- - Tuesday, September 28, 2021

Editor’s note: This is one in a series examining the Constitution and Federalist Papers in today’s America.

Humans assembled to make laws for thousands of years before the American Constitution was created in 1787, yet its revolutionary and transcendent influence on human history is difficult to comprehend this side of its formation.

In a convergence of political theory and patriot passions, a form of government unknown before was created. It is difficult now to imagine governance before it or life without it.

For most of the human experience, aggressive assertion of authority over others determined who governed. Might had its right. Countless stronger and more aggressive leaders advanced their will over others.

However, occasionally there were moments that foreshadowed the idea of inherent rights of people and natural and proper limits on government. The Athenian assembly, the Roman Senate, the Magna Carta, the Plymouth Compact, and, finally, the Constitution were all structured around the rights of citizens and proscribing the authority of the collective.

Nevertheless, the preservation of individual liberties, the autonomy of the person and responsibilities of the rulers to the ruled were not routinely preached or believed outside of the Roman Catholic Church. Across generations, the seemingly innate, ignoble yearning of rulers and kings to exercise their hand over others persevered, and they continually crushed efforts to enshrine these liberties in a durable framework.

What was this grain of liberty that was codified in the Constitution, and where did it arise? What readied the authors’ inkwells?

Ancient scripture provided the founders with inspiration into the necessary and proper discernment of judges, failings of mortal man, and the glory and rarity of selflessness. 

Mostly out of self-preservation, King John signed the Magna Carta, which encoded individual property and legal rights (at least for the nobles) in 1215. In the 1600s, Thomas Hobbes argued for economic liberalism, noting that in the interest of fair trade, individuals would enter into contracts that willingly surrendered elements of their natural rights in the interest of common commerce.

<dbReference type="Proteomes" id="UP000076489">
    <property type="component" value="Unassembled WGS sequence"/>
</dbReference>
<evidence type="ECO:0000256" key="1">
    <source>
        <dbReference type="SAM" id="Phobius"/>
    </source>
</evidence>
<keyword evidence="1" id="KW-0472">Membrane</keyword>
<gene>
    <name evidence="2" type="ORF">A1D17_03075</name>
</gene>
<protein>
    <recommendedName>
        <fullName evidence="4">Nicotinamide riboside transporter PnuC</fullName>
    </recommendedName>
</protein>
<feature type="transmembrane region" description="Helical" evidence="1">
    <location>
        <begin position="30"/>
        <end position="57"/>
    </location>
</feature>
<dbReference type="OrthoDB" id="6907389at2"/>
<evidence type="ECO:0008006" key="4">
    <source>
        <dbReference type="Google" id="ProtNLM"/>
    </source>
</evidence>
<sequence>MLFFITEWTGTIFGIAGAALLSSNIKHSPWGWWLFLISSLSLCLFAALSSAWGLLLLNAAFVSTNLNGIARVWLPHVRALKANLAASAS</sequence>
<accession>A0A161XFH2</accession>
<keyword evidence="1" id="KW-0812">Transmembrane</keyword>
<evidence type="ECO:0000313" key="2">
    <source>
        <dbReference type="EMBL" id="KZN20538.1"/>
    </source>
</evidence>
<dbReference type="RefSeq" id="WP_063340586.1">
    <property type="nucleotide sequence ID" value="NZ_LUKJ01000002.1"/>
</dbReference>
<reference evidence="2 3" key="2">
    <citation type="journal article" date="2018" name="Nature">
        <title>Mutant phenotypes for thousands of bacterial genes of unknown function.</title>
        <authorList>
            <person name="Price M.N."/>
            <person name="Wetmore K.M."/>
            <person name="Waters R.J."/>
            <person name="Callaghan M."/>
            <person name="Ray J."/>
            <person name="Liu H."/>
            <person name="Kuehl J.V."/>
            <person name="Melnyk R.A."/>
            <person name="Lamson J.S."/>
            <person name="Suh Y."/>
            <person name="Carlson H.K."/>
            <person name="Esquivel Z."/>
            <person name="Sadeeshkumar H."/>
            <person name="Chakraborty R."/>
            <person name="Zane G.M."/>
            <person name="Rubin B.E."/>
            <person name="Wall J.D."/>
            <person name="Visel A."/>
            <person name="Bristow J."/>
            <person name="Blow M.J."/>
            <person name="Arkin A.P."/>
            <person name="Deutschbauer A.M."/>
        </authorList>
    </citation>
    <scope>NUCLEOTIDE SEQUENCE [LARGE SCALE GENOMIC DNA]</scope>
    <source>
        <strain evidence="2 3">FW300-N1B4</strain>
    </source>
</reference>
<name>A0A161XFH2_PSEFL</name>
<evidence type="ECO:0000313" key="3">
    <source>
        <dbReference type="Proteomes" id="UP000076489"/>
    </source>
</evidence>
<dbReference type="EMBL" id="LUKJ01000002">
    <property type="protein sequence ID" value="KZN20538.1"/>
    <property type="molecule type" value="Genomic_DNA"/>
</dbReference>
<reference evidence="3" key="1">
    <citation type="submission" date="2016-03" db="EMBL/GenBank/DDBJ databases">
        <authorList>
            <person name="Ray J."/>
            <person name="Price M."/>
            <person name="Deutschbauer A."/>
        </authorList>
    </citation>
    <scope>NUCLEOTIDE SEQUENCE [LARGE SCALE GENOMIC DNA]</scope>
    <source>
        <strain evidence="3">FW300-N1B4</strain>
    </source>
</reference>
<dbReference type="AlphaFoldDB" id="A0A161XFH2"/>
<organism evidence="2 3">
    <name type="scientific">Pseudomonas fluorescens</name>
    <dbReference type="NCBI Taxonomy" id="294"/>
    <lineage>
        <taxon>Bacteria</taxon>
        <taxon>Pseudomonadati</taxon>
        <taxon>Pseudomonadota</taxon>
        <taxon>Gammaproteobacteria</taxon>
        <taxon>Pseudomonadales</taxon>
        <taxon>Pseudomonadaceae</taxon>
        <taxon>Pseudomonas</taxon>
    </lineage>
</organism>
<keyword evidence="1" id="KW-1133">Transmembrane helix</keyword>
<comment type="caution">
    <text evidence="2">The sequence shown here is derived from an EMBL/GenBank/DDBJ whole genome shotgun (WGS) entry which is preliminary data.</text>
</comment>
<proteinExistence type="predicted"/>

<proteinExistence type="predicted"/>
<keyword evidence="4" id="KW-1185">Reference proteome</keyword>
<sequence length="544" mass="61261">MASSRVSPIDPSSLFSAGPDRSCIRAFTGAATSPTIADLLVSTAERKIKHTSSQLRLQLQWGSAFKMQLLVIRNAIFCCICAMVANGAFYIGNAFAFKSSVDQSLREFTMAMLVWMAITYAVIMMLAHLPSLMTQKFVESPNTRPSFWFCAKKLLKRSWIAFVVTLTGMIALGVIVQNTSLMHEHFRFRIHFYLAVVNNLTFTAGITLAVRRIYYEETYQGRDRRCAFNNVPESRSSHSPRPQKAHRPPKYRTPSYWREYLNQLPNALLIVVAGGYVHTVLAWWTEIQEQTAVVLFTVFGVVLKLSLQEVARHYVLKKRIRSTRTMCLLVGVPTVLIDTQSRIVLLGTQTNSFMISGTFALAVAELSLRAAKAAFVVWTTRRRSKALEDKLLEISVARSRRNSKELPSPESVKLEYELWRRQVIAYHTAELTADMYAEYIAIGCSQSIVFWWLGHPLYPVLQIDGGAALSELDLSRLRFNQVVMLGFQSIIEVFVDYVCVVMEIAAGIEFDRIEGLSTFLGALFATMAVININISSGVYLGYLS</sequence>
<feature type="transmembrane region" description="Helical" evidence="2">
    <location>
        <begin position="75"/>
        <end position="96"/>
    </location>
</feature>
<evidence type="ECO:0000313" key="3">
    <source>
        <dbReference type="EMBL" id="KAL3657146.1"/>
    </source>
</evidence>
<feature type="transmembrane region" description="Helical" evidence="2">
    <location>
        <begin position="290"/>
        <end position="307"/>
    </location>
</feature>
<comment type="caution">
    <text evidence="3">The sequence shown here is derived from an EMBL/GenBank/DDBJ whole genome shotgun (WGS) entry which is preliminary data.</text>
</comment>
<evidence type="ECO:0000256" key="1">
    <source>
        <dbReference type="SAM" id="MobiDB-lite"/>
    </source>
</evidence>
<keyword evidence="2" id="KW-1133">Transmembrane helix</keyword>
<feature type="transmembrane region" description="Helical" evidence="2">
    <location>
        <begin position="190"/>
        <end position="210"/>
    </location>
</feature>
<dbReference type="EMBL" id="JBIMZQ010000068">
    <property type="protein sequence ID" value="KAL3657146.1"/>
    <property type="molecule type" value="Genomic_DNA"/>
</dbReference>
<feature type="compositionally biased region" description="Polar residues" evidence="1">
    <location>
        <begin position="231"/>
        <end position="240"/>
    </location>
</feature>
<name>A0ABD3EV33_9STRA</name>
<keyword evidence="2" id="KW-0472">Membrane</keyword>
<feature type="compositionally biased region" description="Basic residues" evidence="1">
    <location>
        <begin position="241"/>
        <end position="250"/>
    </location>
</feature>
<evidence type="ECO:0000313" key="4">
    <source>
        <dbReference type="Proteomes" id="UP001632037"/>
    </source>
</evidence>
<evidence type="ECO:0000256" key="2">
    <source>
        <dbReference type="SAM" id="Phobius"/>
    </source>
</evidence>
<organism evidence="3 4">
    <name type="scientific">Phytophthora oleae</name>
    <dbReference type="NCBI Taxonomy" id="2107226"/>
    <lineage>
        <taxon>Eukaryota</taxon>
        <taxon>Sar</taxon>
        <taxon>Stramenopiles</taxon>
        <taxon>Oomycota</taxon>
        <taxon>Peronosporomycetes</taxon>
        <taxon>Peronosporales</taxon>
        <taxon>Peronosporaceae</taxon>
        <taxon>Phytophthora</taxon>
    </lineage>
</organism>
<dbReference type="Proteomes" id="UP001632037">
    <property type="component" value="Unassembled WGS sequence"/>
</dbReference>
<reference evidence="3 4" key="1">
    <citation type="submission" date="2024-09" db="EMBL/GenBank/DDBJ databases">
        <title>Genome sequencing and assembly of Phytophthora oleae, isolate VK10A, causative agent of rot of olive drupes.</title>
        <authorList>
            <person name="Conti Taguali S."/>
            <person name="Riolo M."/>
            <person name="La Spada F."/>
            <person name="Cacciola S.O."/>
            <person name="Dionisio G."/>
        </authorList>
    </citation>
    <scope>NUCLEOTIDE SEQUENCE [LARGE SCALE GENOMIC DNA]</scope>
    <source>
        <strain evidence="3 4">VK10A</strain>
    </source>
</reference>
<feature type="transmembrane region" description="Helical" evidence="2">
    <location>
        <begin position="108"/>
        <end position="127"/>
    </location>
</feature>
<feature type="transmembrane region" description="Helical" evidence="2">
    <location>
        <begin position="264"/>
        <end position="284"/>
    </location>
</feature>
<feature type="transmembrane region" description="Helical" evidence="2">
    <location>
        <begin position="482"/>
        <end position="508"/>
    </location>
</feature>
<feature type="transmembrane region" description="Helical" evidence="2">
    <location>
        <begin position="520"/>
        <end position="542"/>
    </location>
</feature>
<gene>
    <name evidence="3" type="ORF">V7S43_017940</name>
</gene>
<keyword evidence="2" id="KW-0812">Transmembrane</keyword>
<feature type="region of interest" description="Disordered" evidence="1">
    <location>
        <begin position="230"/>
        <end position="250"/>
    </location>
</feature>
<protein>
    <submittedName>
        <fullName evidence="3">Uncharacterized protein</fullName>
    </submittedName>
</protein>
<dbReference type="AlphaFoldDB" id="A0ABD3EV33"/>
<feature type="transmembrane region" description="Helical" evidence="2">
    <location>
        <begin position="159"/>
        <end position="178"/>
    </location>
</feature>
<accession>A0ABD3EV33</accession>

Montesquieu, observing the excesses of the French nobility, concluded that the best government was divided government. John Locke advanced the idea that government should be best formed by and with the consent of the governed.  

Each of these voices was known and considered by the authors of the Constitution. Many of them sensed that they were in a providential moment, with a unique, clean slate upon which to establish a city on a hill. Their first undertaking, the Articles of Confederation, leaned too much in the direction of empowering state governments to the detriment of the federal government and quickly proved unworkable.

Thus, the call for the constitutional convention. The spirited and private deliberation of 55 statesmen across one hot summer revolutionized governance. James Madison’s detailed notes on that conclave in Philadelphia provide our greatest insight into the effort; the Federalist Papers (mostly the work of Alexander Hamilton), the greatest hindsight into their intent.

It was a unique convergence of character, learning and compromise that yielded this historic compact. The oldest participant, Benjamin Franklin, when asked what had been produced, answered simply: “A republic, madam, if you can keep it.” 

To keep it, we must understand the origins of it.

The Constitution was a product of learned men observing the failures of other experiments in governance. Out of their contemplations of generations of political philosophers, they disaggregated authority across, and among, states and the national government. They protected the minority from the risk of mob rule and laid the groundwork for the ultimate dissolution of the greatest blight on the continent, slavery.

If longevity is the measure of brilliance, then let the longest run as a democracy — 237 years so far — serve as a strong witness. 

At some point in the future, humans may inhabit new worlds. If wise and learned leaders were tasked with how best to govern those worlds, a construct that honors individual rights and religious expression, aspires to equality for all, requires the consent of the governed, affirms individual industry with guarded property rights, and establishes unresolvable tensions where ambition checks ambition, just might be a compelling thought experiment.

Such a constitution would lean large on the grand document that governs “we, the people” today.

Ronny Just is an executive with Georgia Power, one of the nation’s largest utilities. He has worked in public policy for 35 years.

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